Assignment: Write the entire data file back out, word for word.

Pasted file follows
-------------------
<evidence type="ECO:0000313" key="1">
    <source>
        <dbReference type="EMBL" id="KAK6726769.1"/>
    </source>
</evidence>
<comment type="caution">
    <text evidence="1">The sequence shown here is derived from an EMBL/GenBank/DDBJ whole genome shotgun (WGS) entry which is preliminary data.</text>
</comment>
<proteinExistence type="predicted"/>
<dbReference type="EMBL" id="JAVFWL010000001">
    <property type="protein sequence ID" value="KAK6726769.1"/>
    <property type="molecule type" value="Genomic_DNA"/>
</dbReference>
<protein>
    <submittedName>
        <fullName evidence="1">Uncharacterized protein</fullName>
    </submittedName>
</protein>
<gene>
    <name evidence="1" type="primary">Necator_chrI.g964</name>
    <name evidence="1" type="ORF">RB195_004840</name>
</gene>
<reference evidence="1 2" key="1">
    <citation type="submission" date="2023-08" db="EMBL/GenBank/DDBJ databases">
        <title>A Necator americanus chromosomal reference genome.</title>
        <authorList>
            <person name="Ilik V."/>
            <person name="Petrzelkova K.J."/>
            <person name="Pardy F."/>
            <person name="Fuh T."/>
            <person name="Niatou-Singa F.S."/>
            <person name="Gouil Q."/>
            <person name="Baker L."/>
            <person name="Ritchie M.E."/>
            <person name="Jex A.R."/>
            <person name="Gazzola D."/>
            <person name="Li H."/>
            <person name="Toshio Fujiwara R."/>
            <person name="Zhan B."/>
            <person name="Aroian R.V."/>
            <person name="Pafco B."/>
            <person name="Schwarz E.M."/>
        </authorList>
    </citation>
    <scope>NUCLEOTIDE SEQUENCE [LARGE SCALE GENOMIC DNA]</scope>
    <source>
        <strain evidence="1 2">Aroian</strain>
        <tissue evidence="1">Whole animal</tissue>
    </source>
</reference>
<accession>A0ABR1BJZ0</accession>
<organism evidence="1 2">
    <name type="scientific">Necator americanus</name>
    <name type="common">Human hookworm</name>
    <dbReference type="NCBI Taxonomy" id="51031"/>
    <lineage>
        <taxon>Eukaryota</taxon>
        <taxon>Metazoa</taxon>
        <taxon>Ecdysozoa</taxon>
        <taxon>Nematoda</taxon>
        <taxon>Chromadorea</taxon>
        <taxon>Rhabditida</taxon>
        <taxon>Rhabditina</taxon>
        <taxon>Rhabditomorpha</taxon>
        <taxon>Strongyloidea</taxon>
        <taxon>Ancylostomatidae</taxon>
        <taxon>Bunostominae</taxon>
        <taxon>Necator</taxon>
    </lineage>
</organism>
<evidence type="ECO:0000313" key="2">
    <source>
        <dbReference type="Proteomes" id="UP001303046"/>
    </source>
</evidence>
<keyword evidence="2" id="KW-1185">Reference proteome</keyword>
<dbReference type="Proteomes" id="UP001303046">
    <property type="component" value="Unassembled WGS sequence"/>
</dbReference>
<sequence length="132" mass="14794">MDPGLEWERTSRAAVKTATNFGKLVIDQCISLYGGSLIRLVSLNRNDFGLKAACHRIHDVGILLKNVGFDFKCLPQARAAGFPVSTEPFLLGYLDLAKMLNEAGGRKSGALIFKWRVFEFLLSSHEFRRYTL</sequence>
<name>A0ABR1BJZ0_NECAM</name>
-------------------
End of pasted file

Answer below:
<evidence type="ECO:0000313" key="1">
    <source>
        <dbReference type="EMBL" id="KAK6726769.1"/>
    </source>
</evidence>
<comment type="caution">
    <text evidence="1">The sequence shown here is derived from an EMBL/GenBank/DDBJ whole genome shotgun (WGS) entry which is preliminary data.</text>
</comment>
<proteinExistence type="predicted"/>
<dbReference type="EMBL" id="JAVFWL010000001">
    <property type="protein sequence ID" value="KAK6726769.1"/>
    <property type="molecule type" value="Genomic_DNA"/>
</dbReference>
<protein>
    <submittedName>
        <fullName evidence="1">Uncharacterized protein</fullName>
    </submittedName>
</protein>
<gene>
    <name evidence="1" type="primary">Necator_chrI.g964</name>
    <name evidence="1" type="ORF">RB195_004840</name>
</gene>
<reference evidence="1 2" key="1">
    <citation type="submission" date="2023-08" db="EMBL/GenBank/DDBJ databases">
        <title>A Necator americanus chromosomal reference genome.</title>
        <authorList>
            <person name="Ilik V."/>
            <person name="Petrzelkova K.J."/>
            <person name="Pardy F."/>
            <person name="Fuh T."/>
            <person name="Niatou-Singa F.S."/>
            <person name="Gouil Q."/>
            <person name="Baker L."/>
            <person name="Ritchie M.E."/>
            <person name="Jex A.R."/>
            <person name="Gazzola D."/>
            <person name="Li H."/>
            <person name="Toshio Fujiwara R."/>
            <person name="Zhan B."/>
            <person name="Aroian R.V."/>
            <person name="Pafco B."/>
            <person name="Schwarz E.M."/>
        </authorList>
    </citation>
    <scope>NUCLEOTIDE SEQUENCE [LARGE SCALE GENOMIC DNA]</scope>
    <source>
        <strain evidence="1 2">Aroian</strain>
        <tissue evidence="1">Whole animal</tissue>
    </source>
</reference>
<accession>A0ABR1BJZ0</accession>
<organism evidence="1 2">
    <name type="scientific">Necator americanus</name>
    <name type="common">Human hookworm</name>
    <dbReference type="NCBI Taxonomy" id="51031"/>
    <lineage>
        <taxon>Eukaryota</taxon>
        <taxon>Metazoa</taxon>
        <taxon>Ecdysozoa</taxon>
        <taxon>Nematoda</taxon>
        <taxon>Chromadorea</taxon>
        <taxon>Rhabditida</taxon>
        <taxon>Rhabditina</taxon>
        <taxon>Rhabditomorpha</taxon>
        <taxon>Strongyloidea</taxon>
        <taxon>Ancylostomatidae</taxon>
        <taxon>Bunostominae</taxon>
        <taxon>Necator</taxon>
    </lineage>
</organism>
<evidence type="ECO:0000313" key="2">
    <source>
        <dbReference type="Proteomes" id="UP001303046"/>
    </source>
</evidence>
<keyword evidence="2" id="KW-1185">Reference proteome</keyword>
<dbReference type="Proteomes" id="UP001303046">
    <property type="component" value="Unassembled WGS sequence"/>
</dbReference>
<sequence length="132" mass="14794">MDPGLEWERTSRAAVKTATNFGKLVIDQCISLYGGSLIRLVSLNRNDFGLKAACHRIHDVGILLKNVGFDFKCLPQARAAGFPVSTEPFLLGYLDLAKMLNEAGGRKSGALIFKWRVFEFLLSSHEFRRYTL</sequence>
<name>A0ABR1BJZ0_NECAM</name>